Ironman Architect: Graduate Balances School with Triathlons

John Paul Barrandey will serve as banner bearer for the College of Architecture at summer commencement.



On graduation day in May, John Paul Barrandey didn’t walk across the stage. Instead, he traveled 140.6 miles under his own power in the Memorial Hermann Ironman Texas race in The Woodlands.

On Saturday, Barrandey’s trip will be remarkably shorter but just as impressive. He will carry the banner for the College of Architecture during summer commencement.

The Midland native dedicated the last four years of his undergraduate career to the study of architecture, and somehow found the time to train for what many regard as the world’s most challenging endurance event, the Ironman Triathlon.

Consisting of a 2.4-mile swim, 112-mile bike and 26.2-mile run, the Ironman demands physical and mental stamina from its participants for more than 140 miles in a single day. To put it into perspective, the total distance of Interstate 27, which connects Lubbock and Amarillo (124 miles), is shorter than the total distance of an Ironman Triathlon.

Balancing hours of training with hours of studying seems daunting, but Barrandey sees the two disciplines as complementary.

“When you have your own determination to wake up and work out, it’s no different than being disciplined to do your homework,” Barrandey said. “I was just really self-disciplined.”

Even though Barrandey maintains that keeping up with schoolwork was difficult at times, he will graduate as the highest-ranking student in the College of Architecture. A typical day for Barrandey includes an hour-long workout in the morning followed by class until late-afternoon. He then practices for 1-2 hours with the Texas Tech Triathlon team in the early evening, and finishes up studying until bedtime.

Becoming a Red Raider

Barrandey transferred to Texas Tech from Texas State Technical College in 2008, where he received his associate’s degree in drafting & design. With several family members’ urging, he decided to enter the undergraduate architecture program at Texas Tech.

“They told me that Texas Tech takes care of their own and is great to the alumni,” Barrandey said.

Before transferring, Barrandey met several members of the Texas Tech Triathlon team at a Lubbock-area race. With their encouragement, he joined the team and became an active member, serving as vice president for two years and as president during the 2011-2012 school year.

Barrandey's final time in the Texas Ironman was good enough for a top-ten finish in his division.

Barrandey's final time in the Texas Ironman was good enough for a top-ten finish in his division.

“The team is a huge part of my life at Texas Tech,” Barrandey said. “As president I wanted to make the new members feel the way the team made me feel when I first joined.”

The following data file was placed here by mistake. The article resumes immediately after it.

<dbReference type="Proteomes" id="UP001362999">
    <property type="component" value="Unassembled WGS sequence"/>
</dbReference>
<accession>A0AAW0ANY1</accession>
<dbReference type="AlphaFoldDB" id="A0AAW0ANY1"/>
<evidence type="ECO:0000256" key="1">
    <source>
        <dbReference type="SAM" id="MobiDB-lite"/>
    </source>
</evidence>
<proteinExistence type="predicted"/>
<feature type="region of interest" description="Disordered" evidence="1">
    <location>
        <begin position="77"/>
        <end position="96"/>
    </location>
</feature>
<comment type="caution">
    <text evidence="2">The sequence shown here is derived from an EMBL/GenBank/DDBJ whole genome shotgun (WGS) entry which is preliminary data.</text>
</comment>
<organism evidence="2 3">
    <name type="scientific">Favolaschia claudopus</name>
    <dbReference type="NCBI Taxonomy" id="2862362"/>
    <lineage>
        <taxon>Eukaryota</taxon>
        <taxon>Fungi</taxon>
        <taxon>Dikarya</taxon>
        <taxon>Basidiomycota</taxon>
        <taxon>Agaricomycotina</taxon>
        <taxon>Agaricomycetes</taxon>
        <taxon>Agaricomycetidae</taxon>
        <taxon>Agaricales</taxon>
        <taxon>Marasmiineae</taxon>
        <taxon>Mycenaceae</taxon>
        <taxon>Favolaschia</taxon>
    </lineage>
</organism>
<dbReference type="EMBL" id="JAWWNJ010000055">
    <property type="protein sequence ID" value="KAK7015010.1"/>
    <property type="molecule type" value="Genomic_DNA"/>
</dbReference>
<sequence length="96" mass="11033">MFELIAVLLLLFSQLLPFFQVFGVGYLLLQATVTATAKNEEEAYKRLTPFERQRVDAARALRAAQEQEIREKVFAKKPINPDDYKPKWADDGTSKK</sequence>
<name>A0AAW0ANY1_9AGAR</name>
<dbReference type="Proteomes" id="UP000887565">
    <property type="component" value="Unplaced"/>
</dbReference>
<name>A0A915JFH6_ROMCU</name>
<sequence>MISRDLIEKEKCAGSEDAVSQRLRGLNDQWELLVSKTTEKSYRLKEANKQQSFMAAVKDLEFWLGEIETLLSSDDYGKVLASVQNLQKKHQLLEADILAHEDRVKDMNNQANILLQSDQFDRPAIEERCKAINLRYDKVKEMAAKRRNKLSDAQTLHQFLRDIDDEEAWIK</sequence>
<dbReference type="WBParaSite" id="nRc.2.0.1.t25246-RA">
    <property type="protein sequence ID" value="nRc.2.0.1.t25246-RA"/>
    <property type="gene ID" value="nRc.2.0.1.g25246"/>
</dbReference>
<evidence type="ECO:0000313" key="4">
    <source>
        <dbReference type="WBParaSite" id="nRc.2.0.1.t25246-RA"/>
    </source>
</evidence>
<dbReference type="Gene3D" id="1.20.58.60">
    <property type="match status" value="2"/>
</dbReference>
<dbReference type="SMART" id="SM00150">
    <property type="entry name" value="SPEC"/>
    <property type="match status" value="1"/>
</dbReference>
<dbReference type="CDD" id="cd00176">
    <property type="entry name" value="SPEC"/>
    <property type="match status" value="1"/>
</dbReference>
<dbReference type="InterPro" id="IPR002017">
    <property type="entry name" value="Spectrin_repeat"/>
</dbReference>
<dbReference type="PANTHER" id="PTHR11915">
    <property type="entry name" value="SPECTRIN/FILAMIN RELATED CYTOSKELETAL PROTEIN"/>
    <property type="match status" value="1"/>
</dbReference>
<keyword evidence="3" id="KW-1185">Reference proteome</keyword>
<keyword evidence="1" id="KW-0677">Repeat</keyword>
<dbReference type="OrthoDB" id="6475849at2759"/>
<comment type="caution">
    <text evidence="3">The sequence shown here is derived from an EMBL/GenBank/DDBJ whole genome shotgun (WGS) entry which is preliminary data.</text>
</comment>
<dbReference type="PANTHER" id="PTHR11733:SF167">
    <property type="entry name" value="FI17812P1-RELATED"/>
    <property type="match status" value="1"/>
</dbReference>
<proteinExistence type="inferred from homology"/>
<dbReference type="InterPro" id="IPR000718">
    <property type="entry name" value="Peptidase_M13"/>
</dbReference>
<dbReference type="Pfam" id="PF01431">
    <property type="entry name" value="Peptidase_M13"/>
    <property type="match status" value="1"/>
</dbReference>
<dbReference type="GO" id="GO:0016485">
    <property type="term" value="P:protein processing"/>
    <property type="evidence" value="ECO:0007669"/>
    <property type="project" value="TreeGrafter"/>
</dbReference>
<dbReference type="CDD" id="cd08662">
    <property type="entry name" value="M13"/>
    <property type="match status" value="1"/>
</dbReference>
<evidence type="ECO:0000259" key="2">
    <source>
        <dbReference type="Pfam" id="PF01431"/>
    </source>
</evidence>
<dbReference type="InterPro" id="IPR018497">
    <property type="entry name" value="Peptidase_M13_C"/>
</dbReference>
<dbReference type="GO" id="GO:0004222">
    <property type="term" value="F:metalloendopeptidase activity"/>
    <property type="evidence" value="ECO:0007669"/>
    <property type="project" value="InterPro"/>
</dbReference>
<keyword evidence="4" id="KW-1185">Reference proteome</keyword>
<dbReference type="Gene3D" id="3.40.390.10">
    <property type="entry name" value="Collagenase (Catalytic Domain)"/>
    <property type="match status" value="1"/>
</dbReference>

Jamie Cooper, an assistant professor in the department of nutrition, coaches Barrandey and other members of the Texas Tech Triathlon team. She sees Barrandey as a natural leader for the team.

“He is intelligent, hard working, and dedicated to both his academic and athletic endeavors,” Cooper said. “At the same time, he is a great motivator to his fellow students and peers.”

The Texas Tech Triathlon team is a competitive club team. Its biggest race each year is the collegiate national championship held in April, which is an “Olympic” distance triathlon, a considerably shorter race than the Ironman.

Barrandey had to bump up his training mileage after collegiate nationals in April to prepare for the Ironman in May … right in the middle of Barrandey’s preparation for spring final exams.

“I’m not going to lie, it was tough to keep up with my schoolwork,” he said, laughing.

Mental Toughness

Barrandey finished Ironman Texas in just under 11 hours and 39 minutes—a time which garnered him a top-ten finish in his division. In addition to the full Ironman, Barrandey has completed four Ironman 70.3 races and two full marathons. Despite the physical toll each endurance race takes on the body, Barrandey claims that the real challenge is mental.

“The hardest thing to overcome is the unknown,” Barrandey said. “Mentally, it takes a toll on you. The day of the race is an emotional rollercoaster of nerves and adrenaline.”

Despite his nervousness, Barrandey completed the race and can call himself an “Ironman.” Soon, he will call himself a master’s candidate, as he plans to pursue a master’s degree in the College of Architecture beginning this fall.

But on Saturday, Barrandey is a graduate of Texas Tech.

“I think it’s kind of like the feeling you get when you cross the finish line,” he said of graduating. “It was worth it. There’s so much sacrifice in training and in studying; staying up late and waking up early. But everything was absolutely worth it.”

Jun 24, 2022